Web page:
US 5598592 A
This stretcher allows the removal of a person from an area contaminated with hazardous materials, decontamination of the person and stretcher, and further transportation of the person to medical facilities, without removing the person from the stretcher. The stretcher is constructed of materials which are resistant to or protected from hazardous material and weathering, and in particular, the stretcher bed is constructed using a large honeycomb web and mesh which allows decontamination of the patient while supported by the stretcher.
1. A folding stretcher for transporting injured or contaminated persons who have been exposed to hazardous materials comprising:
a frame constructed of light strong metal comprising tubular poles, spreader bar assemblies attached to said poles for securing the stretcher in a folded or unfolded configuration, the folded configuration having reduced width, and stirrups attached to said poles,
said frame coated with chemical resistant paint to protect said frame from hazardous materials and weathering,
each said tubular pole having at the middle of its length a collapsing assembly whereby the length of said folding stretcher while in the folded configuration may be reduced by half,
a hand grip constructed of fiberglass and polyhexamethylene polyamide to resist hazardous materials and UV light,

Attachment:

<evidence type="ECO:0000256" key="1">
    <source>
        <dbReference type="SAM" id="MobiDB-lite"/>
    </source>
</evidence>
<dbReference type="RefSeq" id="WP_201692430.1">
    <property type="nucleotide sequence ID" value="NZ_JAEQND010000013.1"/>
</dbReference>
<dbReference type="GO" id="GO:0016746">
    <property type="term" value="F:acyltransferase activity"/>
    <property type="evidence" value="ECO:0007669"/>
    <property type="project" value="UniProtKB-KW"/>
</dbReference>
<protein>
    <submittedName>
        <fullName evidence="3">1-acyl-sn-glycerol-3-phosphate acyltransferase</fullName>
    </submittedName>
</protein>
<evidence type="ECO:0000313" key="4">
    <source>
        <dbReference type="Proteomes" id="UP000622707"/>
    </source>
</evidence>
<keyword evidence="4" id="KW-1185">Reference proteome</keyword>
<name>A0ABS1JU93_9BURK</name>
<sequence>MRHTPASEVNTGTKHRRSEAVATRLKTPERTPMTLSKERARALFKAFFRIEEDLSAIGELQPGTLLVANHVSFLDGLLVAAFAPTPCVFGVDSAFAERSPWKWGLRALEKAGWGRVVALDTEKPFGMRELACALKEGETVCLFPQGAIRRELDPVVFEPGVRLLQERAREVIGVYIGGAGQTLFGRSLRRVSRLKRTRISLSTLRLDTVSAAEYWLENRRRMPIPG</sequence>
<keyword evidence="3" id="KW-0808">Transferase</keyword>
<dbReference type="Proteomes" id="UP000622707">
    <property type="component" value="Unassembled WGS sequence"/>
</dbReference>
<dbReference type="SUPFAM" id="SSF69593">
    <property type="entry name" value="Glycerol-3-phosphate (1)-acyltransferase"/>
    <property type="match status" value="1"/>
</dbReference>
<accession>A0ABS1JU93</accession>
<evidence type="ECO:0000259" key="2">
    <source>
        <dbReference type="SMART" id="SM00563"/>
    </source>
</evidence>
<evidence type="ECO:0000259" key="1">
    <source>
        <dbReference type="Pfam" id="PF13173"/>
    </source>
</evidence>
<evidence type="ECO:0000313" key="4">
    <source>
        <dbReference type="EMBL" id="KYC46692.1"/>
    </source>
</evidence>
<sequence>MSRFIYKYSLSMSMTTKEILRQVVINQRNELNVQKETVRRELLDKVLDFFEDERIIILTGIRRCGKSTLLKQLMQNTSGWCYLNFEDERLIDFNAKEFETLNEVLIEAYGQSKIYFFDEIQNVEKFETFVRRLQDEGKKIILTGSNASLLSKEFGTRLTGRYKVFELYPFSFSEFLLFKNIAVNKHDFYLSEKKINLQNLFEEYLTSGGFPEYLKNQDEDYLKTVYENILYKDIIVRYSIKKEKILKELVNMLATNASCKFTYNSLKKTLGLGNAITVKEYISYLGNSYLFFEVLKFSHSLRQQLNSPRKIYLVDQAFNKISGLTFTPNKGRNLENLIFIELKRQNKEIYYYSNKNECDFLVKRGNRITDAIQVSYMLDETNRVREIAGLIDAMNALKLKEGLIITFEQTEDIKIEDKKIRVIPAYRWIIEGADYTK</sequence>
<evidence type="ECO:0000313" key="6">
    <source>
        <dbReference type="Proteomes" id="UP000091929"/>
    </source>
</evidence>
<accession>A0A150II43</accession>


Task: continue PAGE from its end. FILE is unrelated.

said grip having alternate grooves and ridges to provide a firm grip and reduce hand and arm fatigue for a user wearing heavy rubber gloves, and
a grip extension,
said grip attached to said tubular pole by insertion of said grip extension into said tubular pole and securing said grip to said pole by fastening means,
a fabric bed woven of flame retardant and UV protected monofilament polypropylene to resist hazardous materials, fire and UV light,
said bed woven in a blend of mesh and honeycomb weave having 10%-90% of the surface area open to allow liquid to pass through the bed, secure the patient to the bed, and minimize contact of the patient with the bed,
said bed attached to said tubular poles by a sleeve at each side of said bed, and
said sleeve comprised of a fold of bed fabric secured to said bed by a hem.
2. The folding stretcher of claim 1 wherein said spreader bar assembly consists of a left spreader bar, a right spreader bar, and a coupler, said left spreader bar pivotally attached to a first pole at a first end and attached to said coupler at a second end by a rivet, and said right spreader bar pivotally attached to a second pole at a first end and attached to said coupler at a second end by a rivet.
3. The folding stretcher of claim 1 wherein at least two stirrups are attached to each tubular pole between the middle of the pole and the hand grip, each stirrup serving to support the bed of the stretcher above the ground when the stretcher is placed on the ground.